Under the mayor’s proposed budget, the city of Portland would contribute $500,000 toward the opening of a psychiatric emergency center in Northeast Portland, reports oregonlive.com.
The Fire Bureau would receive $1.38 million to retain 26 firefighter jobs next fiscal year, and the city would set aside $1.2 million to support the federally mandated police reforms.
Mayor Charlie Hales, in a prepared release, described part of his proposed budget as intended to “continue investing in an improved relationship between the Portland Police Bureau and the community it serves” and reinvesting in the Fire Bureau.
Under his proposal, the Police Bureau would gain 17 full-time positions. The Police Bureau budget would increase by $2.1 million in ongoing general fund money, plus $168,229 in one-time resources, for a total budget of $186 million, up 1.6 percent from current spending.
The new positions would include: six civilian crime analysts to support the U.S. Department of Justice crime and use of force reporting requirements, a civilian crime analyst for the Gang Enforcement Team, three officers to enforce gun restrictions ordered against people facing domestic violence restraining orders, two more officers and one crime analyst for the Transit Division, one property evidence control specialist and three full-time support positions to help in the operation of a new regional police records system.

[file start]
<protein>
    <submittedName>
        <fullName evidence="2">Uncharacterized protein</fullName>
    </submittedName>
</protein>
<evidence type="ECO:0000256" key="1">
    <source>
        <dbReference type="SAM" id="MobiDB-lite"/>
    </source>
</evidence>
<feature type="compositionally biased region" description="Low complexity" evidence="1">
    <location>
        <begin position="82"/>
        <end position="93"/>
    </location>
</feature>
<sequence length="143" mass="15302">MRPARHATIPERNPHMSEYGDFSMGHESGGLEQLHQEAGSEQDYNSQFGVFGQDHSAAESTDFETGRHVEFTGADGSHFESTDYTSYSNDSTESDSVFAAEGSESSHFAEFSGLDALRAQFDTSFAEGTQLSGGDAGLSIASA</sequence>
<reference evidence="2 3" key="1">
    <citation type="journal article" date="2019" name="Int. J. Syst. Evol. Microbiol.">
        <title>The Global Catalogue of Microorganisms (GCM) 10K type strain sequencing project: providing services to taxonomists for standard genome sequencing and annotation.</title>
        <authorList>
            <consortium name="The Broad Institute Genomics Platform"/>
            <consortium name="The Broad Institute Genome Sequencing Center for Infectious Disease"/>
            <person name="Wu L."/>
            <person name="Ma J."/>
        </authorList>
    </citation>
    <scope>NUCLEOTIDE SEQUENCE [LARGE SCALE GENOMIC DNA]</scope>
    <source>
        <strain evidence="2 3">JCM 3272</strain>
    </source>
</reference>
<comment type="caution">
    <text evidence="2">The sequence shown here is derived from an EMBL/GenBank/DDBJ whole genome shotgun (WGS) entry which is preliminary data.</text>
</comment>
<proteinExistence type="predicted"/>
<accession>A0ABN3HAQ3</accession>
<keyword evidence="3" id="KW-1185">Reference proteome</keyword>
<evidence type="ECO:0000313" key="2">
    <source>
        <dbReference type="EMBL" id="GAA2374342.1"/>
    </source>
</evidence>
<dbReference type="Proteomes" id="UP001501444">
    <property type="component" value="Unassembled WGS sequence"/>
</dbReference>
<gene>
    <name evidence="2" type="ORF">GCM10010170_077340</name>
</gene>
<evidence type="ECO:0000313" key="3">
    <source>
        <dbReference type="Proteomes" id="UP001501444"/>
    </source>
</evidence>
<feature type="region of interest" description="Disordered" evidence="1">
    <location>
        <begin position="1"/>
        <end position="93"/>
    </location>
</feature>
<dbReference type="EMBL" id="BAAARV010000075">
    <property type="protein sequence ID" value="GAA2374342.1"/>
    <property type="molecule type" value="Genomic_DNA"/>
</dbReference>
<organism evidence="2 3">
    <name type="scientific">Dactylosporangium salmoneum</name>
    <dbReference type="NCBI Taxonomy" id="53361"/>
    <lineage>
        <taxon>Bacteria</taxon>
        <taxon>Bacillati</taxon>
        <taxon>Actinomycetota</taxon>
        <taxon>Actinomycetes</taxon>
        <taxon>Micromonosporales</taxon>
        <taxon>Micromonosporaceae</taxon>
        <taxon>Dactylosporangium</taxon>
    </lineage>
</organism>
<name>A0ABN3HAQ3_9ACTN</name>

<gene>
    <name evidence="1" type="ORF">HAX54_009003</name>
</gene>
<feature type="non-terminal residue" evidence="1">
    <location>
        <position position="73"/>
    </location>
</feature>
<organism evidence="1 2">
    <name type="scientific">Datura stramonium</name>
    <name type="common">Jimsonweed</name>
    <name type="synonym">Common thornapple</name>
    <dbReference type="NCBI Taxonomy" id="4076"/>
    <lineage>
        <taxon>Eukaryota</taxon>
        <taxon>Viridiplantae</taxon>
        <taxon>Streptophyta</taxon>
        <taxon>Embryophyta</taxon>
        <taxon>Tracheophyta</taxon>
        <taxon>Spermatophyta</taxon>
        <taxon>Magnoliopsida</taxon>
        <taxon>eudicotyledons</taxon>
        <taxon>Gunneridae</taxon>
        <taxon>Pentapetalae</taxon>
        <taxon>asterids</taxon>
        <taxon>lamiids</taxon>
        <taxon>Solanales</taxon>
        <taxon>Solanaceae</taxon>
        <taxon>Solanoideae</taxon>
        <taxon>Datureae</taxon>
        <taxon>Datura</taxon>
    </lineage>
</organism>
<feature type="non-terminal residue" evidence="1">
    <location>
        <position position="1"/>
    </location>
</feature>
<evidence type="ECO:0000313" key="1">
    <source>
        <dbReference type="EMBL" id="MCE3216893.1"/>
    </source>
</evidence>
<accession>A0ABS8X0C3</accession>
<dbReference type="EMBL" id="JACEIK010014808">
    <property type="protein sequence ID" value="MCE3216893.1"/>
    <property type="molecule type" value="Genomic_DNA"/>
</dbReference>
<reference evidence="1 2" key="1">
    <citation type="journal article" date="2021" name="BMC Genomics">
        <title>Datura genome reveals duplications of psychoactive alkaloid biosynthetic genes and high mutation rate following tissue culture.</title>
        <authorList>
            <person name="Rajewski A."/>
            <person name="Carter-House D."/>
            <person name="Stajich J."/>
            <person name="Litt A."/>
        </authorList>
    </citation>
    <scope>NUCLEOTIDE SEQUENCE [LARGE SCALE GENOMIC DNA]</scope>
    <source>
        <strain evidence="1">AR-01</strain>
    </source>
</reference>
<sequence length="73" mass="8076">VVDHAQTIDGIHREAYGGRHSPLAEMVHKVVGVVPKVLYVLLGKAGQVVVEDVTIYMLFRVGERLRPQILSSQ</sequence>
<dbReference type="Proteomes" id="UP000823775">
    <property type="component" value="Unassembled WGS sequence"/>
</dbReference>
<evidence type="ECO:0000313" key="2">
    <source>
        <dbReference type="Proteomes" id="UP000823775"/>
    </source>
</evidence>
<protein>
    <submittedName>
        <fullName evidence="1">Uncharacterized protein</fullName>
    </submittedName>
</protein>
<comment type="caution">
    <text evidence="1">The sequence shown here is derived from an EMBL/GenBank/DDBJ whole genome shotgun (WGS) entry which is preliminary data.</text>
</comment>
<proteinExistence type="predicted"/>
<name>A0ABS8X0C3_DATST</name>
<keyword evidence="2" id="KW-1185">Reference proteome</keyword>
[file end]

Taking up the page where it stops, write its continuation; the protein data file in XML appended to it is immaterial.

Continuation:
The mayor proposed $1.2 million to help the city comply with a U.S. Department of Justice settlement agreement adopted last summer that requires changes to Portland police polices, training and oversight. The agreement stemmed from a federal investigation that found police engaged in a pattern of excessive force against people suffering from mental illness and used stun guns inappropriately.
His package provides a total of $608,405 for the police analysts and $602,080 to cover the contract, support costs and expenses for the city-hired Compliance Officer/Community Liaison team and the Community Oversight Advisory Board.
The mayor proposes investing $500,000 in a psychiatric emergency services center. Four major health-care providers have signed a letter of intent to open a psychiatric emergency department in Legacy’s Northeast Portland building and call it the “Unity Center for Behavioral Health.”
The mayor said the new center “will give first responders a safe and sensible alternative to jail or an emergency room for people undergoing mental health crises.”
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